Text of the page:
trated in Sect. XV. $$ III. V. infra. · Harwood's Introduction, vol. i. pp. 200. 202.

See p. 326. supra.


is said his bodily presence was mean, and his speech contemp- | monarchy. This opinion was so deeply rooted in the minds of tible, yet it ought to be remembered, that this was the asper, the apostles, that Jesus Christ did not think proper to eradicate sion of his enemies, the effusion of malignity, to defame and it all at once, but rather chose to remove it by gentle and easy sink him, and ruin his usefulness.".

degrees. Accordingly, in compliance with their prejudices, we find him describing his kingdom, and the pre-eminence they were to enjoy in it, by eating and drinking at his table, and sit

ting on thrones, and judging the twelve tribes of Israel. (Luke SECTION II.

xxii. 30. Matt. xix. 28.)

But after the Holy Spirit had given the apostles clear and OBSERVATIONS ON THE APOSTOLICAL EPISTLES IN GENERAL, distinct apprehensions of the spiritual nature of Christ's kingdom,

and the real nature of its happiness, we find what noble repreI. Importance of the Epistles.--Nature of these writings.

sentations they give of the glories which are laid up in Heaven II. 'Number and order of the Epistles, particularly those of for true Christians, and what powerful arguments they derive Paul.—III. Of the Catholic Epistles and their order.-IV. thence, in order to persuade them not to set their minds upon General plan of the apostolic Epistles.-V. Causes of their the things of this world. They describe the happiness of the obscurity considered and explained.- Observations on the world to come by an inheritance incorruptible, undefiled, and phraseology of Paul in particular.

that fateth not away (1 Pet. i. 4.); by a new heaven, and a

new earth, wherein dwelleth righteousness (2 Pet. iii. 13.), I. The EPISTLES, or letters addressed to various Christian where God shall be all in all (1 Cor. xv. 28.) : he shall reign communities, and also to individuals, by the apostles Paul, with an absolute dominion, and it shall be our honour and hapJames, Peter, John, and Jude, form the second principal di-piness that God is exalted; and they exhort us not to set our vision of the New Testament. These writings abundantly minds upon the things that are seen, and are temporal, but on confirm all the material facts related in the Gospel and Acts those things which are not seen, and are eternal. (2 Cor. iv. 18.) of the Apostles. The particulars of our Saviour's life and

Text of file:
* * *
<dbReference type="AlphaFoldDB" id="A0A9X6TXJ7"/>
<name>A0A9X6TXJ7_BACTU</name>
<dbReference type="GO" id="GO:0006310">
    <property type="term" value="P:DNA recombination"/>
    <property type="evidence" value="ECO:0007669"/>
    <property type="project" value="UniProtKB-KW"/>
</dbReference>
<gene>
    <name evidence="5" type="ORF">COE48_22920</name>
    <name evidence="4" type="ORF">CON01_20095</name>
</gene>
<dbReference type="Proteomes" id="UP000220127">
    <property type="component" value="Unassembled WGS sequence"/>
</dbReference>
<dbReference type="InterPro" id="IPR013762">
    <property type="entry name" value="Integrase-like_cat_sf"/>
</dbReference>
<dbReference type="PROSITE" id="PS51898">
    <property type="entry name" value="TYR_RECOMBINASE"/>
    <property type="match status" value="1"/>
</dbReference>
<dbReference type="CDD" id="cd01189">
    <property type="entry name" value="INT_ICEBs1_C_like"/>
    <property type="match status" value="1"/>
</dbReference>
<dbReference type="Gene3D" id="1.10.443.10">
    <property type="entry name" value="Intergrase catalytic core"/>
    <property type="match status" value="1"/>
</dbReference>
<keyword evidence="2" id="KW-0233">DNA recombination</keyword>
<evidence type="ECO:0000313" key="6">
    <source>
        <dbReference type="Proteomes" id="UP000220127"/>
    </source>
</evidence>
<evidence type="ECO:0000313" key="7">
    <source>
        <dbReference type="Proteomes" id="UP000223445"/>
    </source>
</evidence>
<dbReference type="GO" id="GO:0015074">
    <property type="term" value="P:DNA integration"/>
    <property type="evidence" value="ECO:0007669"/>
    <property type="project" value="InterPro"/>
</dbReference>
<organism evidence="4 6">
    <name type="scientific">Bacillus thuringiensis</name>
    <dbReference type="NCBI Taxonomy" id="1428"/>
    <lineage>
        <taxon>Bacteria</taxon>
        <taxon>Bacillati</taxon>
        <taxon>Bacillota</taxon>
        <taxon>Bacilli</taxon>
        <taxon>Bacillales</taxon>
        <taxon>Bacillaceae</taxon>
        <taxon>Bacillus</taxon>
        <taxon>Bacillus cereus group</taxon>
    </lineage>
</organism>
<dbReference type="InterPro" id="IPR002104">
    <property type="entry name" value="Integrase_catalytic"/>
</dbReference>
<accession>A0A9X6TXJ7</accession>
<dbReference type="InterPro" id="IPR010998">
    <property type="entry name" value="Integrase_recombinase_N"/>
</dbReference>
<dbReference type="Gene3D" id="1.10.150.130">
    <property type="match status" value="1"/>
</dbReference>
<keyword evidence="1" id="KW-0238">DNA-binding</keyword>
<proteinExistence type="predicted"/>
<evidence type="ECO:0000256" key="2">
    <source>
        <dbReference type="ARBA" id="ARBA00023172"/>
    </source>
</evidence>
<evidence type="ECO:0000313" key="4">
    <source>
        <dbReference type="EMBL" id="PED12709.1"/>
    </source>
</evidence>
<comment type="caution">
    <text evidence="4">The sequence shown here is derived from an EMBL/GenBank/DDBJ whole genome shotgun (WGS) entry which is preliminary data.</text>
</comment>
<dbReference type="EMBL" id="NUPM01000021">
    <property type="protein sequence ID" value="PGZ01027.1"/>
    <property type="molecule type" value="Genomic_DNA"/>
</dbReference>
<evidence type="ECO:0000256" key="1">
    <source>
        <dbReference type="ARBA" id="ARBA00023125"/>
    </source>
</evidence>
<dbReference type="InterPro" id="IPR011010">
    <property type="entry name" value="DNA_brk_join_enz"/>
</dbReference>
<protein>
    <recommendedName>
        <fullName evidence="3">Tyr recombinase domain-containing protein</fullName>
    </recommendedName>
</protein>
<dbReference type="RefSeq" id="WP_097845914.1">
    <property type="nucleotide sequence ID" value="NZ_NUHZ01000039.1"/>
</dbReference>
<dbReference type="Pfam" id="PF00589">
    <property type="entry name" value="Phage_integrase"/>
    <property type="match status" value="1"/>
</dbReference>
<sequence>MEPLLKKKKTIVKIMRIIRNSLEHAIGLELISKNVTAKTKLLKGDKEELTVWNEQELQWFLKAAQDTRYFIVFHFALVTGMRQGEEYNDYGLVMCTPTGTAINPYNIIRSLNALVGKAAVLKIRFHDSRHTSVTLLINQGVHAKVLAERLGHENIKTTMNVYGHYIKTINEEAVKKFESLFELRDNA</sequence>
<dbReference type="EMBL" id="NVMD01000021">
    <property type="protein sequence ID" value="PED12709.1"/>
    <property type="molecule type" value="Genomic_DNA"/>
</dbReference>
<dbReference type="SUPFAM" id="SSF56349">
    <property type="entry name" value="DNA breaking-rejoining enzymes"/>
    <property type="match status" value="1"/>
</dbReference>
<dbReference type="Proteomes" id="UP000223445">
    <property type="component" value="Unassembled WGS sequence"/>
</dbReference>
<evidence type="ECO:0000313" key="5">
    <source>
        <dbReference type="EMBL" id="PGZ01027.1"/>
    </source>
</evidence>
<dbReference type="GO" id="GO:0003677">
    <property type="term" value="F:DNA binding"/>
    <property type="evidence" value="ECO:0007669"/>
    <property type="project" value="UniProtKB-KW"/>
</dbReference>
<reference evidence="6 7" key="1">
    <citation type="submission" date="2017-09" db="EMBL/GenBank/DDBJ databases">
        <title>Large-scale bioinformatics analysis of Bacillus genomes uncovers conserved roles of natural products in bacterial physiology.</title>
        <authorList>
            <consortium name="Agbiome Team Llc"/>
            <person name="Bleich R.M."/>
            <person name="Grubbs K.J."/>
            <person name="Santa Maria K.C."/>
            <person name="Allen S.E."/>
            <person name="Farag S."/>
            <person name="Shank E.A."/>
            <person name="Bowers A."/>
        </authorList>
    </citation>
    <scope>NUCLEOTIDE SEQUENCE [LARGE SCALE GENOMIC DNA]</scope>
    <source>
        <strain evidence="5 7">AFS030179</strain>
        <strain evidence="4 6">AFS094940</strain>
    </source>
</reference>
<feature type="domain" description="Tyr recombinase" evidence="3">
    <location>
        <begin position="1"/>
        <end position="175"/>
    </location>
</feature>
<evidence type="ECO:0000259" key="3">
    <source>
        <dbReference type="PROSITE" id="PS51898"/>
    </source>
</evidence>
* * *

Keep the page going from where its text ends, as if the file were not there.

Again, it was the same prejudice concerning the temporal death are often referred to in them, as grounded upon the un- glories of Christ's kingdom which caused his disciples to misdoubted testimony of eye-witnesses, and as being the foun- understand the meaning of his various clear and explicit disdation of the Christian religion. The speedy propagation courses concerning his sufferings, death, and resurrection. (See of the Christian faith, recorded in the Acts, is confirmed be- Mark ix. 10. Luke ix. 45. xviii. 34.) They vainly expected yond all contradiction by innumerable passages in the Epis- that their master would gain earthly' conquests and triumphs, iles, written to the churches already planted; and the mira- and they could not apprehend how he should become gloculous gifts, with which the apostles were endued, are often rious through sufferings. In consequence of these mistaken appealed to in the same writings, as an undeniable evidence ideas, the doctrine of the cross and its saving effects were not of the divine mission of the apostles.2

Though all the essential doctrines and precepts of the understood by the apostles (Matt. xvi. 22.), until our Saviour Christian religion were unquestionably taught by our Saviour had opened their understandings by his discourses on this subject himself, and are contained in the Gospels, yet it is evident after his resurrection; and therefore we cannot expect so perfect